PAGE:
Composing In/With/Through Archives: An Open Access, Born Digital Edited Collection
In 2008, Kate Eichorn wrote: “To write in a digital age is to write in the archive” (1). She reflects on how the ubiquitous nature of “the archive” may be “inflected in our writing, especially in emerging genres of writing ” (1). In other words, archives have changed the way we compose – our writing and ourselves – in a digital age. We are composing and being composed by archives. Additionally, while the pervasive nature of archives is generally acknowledged among humanities scholars working in the digital realm, there does not seem to be a general consensus about what digital archives are or how they differ from digital libraries, collections or repositories.
For this edited collection, we invite articles that theorize archives within the digital humanities. We envision that this collection will contribute to discussions about the archival turn in humanities scholarship. Possible questions for discussion might include, but are not limited to:
- How are we theorizing digital archives?
- How are we drawing from the work of digital archivists as we build our own archives and conduct digital archival research?
- How do digital archives mediate how we write/compose?
- How do we differentiate between digital archives/repositories/libraries? Why are these distinctions important?
- What is the role/function/purpose of archives within the digital humanities?
- How are digital archives being used for cross/interdisciplinary work?
- How are digital archival objects material? What is the value in thinking of such objects as material entities with complex histories and identities of their own?
- How do we build complex digital archives that describe and house objects? How do we provide access to such digital objects?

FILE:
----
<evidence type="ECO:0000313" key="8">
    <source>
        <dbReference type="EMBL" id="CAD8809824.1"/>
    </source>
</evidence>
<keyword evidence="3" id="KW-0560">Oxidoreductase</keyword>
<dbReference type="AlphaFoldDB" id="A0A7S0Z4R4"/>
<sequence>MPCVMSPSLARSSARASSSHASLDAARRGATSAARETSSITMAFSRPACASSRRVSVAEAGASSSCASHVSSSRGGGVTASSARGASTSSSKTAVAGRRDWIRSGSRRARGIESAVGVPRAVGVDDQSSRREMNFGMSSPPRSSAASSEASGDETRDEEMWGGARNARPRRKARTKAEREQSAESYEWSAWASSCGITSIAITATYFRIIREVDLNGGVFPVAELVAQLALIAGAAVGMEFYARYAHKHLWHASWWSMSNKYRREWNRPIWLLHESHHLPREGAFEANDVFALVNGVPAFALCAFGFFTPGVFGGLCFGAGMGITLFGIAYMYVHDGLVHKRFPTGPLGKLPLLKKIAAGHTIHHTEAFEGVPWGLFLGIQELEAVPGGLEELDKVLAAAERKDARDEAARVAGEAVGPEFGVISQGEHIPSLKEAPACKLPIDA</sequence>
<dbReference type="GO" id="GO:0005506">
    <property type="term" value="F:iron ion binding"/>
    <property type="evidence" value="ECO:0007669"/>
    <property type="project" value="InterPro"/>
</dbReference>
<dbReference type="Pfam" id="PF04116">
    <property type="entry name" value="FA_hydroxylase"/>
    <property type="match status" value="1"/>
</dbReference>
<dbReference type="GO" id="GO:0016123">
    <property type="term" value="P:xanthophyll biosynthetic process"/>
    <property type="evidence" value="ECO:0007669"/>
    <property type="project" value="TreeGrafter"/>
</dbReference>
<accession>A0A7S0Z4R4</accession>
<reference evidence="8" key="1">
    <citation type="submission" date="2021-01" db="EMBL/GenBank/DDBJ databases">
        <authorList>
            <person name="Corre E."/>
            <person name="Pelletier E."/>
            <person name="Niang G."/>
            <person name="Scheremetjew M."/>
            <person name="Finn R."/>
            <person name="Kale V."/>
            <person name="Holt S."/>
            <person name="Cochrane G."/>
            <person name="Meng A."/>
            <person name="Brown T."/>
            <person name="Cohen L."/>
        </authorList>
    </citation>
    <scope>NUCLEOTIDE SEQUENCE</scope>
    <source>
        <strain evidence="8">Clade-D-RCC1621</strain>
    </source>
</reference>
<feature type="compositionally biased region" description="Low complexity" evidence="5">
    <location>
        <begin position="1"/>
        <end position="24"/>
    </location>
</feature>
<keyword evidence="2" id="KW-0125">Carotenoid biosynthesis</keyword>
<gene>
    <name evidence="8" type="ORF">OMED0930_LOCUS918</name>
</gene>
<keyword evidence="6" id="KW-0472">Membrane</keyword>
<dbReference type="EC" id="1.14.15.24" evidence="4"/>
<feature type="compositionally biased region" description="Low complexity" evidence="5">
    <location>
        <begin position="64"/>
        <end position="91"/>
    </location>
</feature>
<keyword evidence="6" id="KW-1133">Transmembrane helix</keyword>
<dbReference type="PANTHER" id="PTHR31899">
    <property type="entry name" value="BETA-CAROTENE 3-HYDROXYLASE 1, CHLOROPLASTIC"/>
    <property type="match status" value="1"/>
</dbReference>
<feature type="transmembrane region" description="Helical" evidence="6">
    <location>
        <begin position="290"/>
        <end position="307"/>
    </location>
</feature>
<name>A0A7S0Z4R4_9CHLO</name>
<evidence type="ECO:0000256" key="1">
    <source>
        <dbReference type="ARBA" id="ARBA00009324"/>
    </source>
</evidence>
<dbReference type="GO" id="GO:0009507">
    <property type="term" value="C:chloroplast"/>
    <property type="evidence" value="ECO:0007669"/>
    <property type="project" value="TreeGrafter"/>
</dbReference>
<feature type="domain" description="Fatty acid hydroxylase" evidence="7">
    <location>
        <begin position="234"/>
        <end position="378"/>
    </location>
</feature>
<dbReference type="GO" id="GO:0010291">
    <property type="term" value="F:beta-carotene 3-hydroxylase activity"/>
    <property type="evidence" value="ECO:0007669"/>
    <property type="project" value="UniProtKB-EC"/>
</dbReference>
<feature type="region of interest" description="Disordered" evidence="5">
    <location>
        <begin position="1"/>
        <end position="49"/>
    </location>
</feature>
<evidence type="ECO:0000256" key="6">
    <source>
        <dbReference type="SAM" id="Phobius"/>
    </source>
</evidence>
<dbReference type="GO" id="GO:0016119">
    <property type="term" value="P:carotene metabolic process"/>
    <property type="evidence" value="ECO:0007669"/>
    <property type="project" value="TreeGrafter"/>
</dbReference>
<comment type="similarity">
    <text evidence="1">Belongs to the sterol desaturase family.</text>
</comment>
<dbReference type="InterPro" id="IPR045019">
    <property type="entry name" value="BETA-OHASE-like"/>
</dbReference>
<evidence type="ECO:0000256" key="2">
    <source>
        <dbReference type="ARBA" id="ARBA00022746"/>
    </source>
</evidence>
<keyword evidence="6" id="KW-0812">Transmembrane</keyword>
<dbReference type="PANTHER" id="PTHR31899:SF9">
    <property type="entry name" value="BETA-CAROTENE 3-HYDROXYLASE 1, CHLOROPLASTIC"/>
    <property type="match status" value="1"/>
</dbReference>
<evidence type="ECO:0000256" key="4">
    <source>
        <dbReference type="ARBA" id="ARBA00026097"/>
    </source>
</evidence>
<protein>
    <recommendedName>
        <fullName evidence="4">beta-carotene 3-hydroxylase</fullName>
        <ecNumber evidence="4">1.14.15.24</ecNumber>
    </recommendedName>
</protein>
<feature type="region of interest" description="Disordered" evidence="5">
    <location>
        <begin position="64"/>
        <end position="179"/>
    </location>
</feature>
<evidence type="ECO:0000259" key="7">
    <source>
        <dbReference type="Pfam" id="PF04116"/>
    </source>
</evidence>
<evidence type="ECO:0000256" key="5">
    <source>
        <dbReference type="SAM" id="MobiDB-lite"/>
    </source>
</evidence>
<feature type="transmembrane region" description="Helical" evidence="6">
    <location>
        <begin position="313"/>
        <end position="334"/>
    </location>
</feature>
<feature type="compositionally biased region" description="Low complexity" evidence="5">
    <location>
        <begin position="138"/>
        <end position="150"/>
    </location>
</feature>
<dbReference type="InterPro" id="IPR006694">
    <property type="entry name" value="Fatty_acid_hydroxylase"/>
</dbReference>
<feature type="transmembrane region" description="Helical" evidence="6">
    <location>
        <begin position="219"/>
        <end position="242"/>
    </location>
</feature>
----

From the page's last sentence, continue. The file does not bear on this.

- How are scholars decolonizing archives? How can we build more archives along the lines of the Trust and Technology project developed in Australia?
- How do we build participatory digital archives (such as the project being developed by Liza Potts: http://www2.matrix.msu.edu/2012/09/upcoming-project-in-participatory-memory-will-focus-on-creating-interactive-digital-archives/)?
- How are digital archives being used by activists for social justice projects?
- How are digital archives theorized differently from material archives?
- What opportunities for decolonization do digital archives afford?
- How can digital archives make the process of selection and display transparent?
This born digital edited collection will be published on an open access platform that will incorporate rich community discussion. The collection will include an editors’ introduction and two sections: The first section –“Theorizing Digital Archives”– will contain articles of no more that 7000 words; this section will define what digital archives are and how they have helped shape the humanities in the past few decades. The second section – “Working with Digital Archives” – will contain case studies of no more than 3000 words. The section will describe authors’ work with particular digital archives and the affordances and challenges of working with such archives.
Abstract submission guidelines:
We invite authors to submit an abstract of no more than 500 words by May 1st 2013. Abstracts should be sent in .doc or .rtf format to Madhu Narayan at firstname.lastname@example.org. Please indicate whether your abstract is aimed for the first or second section of the collection.
Acceptance notifications will be sent out by June 10, 2013. Authors will be asked to submit their manuscripts by October 1st 2013 for a first round of peer-review that will be open to the public, as well as other authors submitting to the collection. After this first round of peer review comes to an end on November 15th, authors will be asked to revise their manuscripts. Final drafts of articles will be published by January 31st, 2014. All works will be released under a Creative Commons license.
If you have any questions or concerns, please contact Madhu Narayan at email@example.com.